From there, Lampkin is suddenly presented with an absolutely vital choice in terms of the themes and meta-narrative of the story. He can turn and run, try and find shelter from the insanity, and survive. Or, he can help Starbuck get Anders medical attention, though the effort will expose him to potentially even greater risk. Lampkin is a cynical, realistic guy, and when he first refuses this call for help it is perfectly in keeping with everything we have learned about the man so far. Lampkin looks out for himself, and has little trust in the decency of humans: not after he left his family to die in the Colonies, not after his cat was murdered.

But then he reconsiders, comes back and helps drag Anders to safety. Ahead of Adama making his last stand and re-taking the ship in a more outward show of strength, this moment is the signifier that things have turned again on Galactica. It’s a moment of selfless humanity that comes in anarchic surrounds: Lampkin doesn’t even know Anders or Starbuck, but chooses to help anyway. In choosing to help, Lampkin comes to represent a rejection of Zarek’s violent dog-eat-dog manner of doing things, and Gaeta’s elitist tendency to direct violence from far away. Like the choice that Roslin made to save Baltar in “The Hub”, it’s a sign that humanity, for all of its demonstrable faults and sins, is still worth something. Maybe even worth saving.

Even with all of that, “Blood On The Scales” has time for plenty more. A mini-drama that could have taken up its own episode plays out on the Cylon bayship, as Roslin pleads for help and the rebels consider abandoning the Fleet. There’s a lot at play here that makes this sub-plot wonderful of its own accord: the fear of the Cylons that they are about to become victims of the mutiny; the role that Tory plays as a dissident, encouraging the Cylons to leave; Roslin’s desperation in trying to contact the Fleet, that becomes nearly pathetic; Leoben making the choice to help the President, having essentially run away from so much in “Sometimes A Great Notion”.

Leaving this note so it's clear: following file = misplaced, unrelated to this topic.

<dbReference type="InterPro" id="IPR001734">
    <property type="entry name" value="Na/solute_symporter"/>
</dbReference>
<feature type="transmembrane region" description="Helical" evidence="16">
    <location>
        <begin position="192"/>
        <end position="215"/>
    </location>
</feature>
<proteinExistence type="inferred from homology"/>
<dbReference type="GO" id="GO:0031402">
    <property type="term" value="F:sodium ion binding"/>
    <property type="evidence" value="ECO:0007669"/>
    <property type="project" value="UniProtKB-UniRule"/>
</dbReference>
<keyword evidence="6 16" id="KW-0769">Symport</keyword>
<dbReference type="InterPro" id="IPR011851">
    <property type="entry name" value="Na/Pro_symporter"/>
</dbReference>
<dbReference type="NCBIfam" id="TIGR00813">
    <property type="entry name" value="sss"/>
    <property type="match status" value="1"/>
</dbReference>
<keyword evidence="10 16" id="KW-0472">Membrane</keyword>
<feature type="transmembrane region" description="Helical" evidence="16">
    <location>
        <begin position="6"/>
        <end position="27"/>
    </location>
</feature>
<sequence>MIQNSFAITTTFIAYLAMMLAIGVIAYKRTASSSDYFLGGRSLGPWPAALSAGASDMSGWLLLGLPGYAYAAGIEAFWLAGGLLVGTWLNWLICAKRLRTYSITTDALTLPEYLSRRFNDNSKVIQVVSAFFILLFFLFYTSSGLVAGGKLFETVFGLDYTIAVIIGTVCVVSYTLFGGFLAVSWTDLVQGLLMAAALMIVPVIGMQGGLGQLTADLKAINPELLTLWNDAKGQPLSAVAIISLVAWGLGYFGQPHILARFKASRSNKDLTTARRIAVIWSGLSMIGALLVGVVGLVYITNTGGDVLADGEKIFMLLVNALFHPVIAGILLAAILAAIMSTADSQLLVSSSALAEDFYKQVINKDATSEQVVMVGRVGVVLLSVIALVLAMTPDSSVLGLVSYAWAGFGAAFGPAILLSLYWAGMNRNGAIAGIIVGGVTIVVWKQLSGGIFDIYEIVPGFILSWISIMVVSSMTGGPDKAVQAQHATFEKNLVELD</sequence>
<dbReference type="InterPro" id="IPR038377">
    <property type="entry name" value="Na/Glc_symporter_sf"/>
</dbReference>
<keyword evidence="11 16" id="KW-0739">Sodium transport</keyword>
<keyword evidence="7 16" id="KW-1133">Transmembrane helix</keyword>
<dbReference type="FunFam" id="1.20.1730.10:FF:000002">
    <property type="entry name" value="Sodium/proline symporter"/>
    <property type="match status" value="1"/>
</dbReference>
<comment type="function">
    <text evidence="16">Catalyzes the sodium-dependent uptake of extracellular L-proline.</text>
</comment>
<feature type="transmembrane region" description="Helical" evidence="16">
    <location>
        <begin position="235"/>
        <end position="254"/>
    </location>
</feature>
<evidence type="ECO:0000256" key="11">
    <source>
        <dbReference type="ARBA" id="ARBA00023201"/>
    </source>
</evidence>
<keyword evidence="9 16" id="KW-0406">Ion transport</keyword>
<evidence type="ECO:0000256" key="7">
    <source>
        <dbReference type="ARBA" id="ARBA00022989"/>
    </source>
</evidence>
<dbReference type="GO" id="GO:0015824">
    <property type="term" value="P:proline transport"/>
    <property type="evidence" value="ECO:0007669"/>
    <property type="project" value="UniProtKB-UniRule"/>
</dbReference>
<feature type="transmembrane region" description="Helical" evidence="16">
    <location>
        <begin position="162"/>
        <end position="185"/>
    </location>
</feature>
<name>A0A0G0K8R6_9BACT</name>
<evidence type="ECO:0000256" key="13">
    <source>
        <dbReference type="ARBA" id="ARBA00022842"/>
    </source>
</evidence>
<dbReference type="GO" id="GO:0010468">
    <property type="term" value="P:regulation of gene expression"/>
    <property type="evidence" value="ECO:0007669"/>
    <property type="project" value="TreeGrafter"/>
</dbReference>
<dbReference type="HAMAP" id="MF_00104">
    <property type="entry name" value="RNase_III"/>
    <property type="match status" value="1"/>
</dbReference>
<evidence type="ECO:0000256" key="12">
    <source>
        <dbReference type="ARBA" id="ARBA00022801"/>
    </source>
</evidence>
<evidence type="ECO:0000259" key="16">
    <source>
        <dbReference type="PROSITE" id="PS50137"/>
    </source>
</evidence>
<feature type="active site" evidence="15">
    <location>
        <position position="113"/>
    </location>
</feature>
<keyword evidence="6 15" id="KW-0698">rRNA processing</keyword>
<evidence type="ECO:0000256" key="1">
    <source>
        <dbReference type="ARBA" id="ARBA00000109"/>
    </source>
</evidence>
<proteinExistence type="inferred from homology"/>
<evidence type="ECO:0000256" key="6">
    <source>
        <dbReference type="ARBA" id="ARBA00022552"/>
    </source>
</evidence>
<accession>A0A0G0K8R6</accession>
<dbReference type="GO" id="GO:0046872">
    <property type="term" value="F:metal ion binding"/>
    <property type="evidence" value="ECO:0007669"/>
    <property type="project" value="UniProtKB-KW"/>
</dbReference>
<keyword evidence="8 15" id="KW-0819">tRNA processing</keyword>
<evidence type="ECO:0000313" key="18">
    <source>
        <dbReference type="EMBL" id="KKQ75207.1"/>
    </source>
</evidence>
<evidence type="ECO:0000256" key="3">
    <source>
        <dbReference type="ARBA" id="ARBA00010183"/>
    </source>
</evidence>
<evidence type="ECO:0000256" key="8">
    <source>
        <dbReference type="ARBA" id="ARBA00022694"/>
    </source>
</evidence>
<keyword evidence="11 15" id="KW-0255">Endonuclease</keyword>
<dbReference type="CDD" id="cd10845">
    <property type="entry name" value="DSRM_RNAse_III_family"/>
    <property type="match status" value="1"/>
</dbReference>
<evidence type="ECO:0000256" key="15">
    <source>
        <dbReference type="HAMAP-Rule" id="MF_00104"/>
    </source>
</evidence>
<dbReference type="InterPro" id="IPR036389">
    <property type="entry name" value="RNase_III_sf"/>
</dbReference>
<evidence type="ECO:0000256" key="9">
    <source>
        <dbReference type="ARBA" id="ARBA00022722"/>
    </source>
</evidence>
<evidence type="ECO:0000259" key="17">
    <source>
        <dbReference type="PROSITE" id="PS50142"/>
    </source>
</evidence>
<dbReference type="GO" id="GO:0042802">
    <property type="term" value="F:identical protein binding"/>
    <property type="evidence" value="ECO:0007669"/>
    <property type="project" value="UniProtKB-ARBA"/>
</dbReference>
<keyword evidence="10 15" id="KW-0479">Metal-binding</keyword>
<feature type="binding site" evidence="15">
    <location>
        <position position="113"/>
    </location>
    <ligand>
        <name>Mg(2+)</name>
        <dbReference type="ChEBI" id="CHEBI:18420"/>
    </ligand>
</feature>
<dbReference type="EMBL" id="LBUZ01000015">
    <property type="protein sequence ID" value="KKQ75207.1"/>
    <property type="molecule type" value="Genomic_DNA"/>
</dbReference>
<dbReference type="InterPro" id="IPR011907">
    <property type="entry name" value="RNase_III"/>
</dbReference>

It’s only a few minutes of the episode but it adds a whole lot, with one of its most important aspects being the continued resuscitation of the Roslin character. By the end of “Blood On The Scales” she has been well and truly roused from the nihilistic viewpoint she has been meshed in since the discovery of Earth, and she briefly becomes almost Godlike near the conclusion as she bellows a denunciation and threat to the mutineers over the radio. That’s how much she loves Adama and that’s how much, despite what she says, she still cares about the safety and future of the Fleet.

Baltar too has a role to play on the basyship, though it is a distant ethereal one that has little impact on the rest of the episode really. He sleeps with one of the Six’s – named Lida by the writers apparently – but in the aftermath comes to the conclusion that he now bears a responsibility for the Cultists who so revere him, even if he has nothing but scorn for them in many ways. It is a moment of important growth for Baltar, put against the cowardice he displayed in “The Oath”. He determines that he has to go back to Galactica, and it seemed like this was set-up for Baltar to go and do that then and there, but of course he doesn’t. This is set-up for future events of course, but I’ll admit it was a tad unsatisfying here – a connection to the main plot is drawn clumsily with a vision of Adama being shot, to no real plot purpose – and all of this is perhaps the only part of “Blood On The Scales” that I could call weak. Less so is the compassion he shows towards Gaeta at the conclusion, another immensely strong scene, that follows on from his half-visit to Gaeta in the medbay in “Guess What’s Coming To Dinner?”.

The last plot I want to talk about is that involving Tyrol. He’s on a mission in “Blood On The Scales”, though it might not be immediately apparent what that mission is. Crawling through the underbelly of Galactica, he’s separate to the rest of the action, at least until he suddenly runs into Kelly.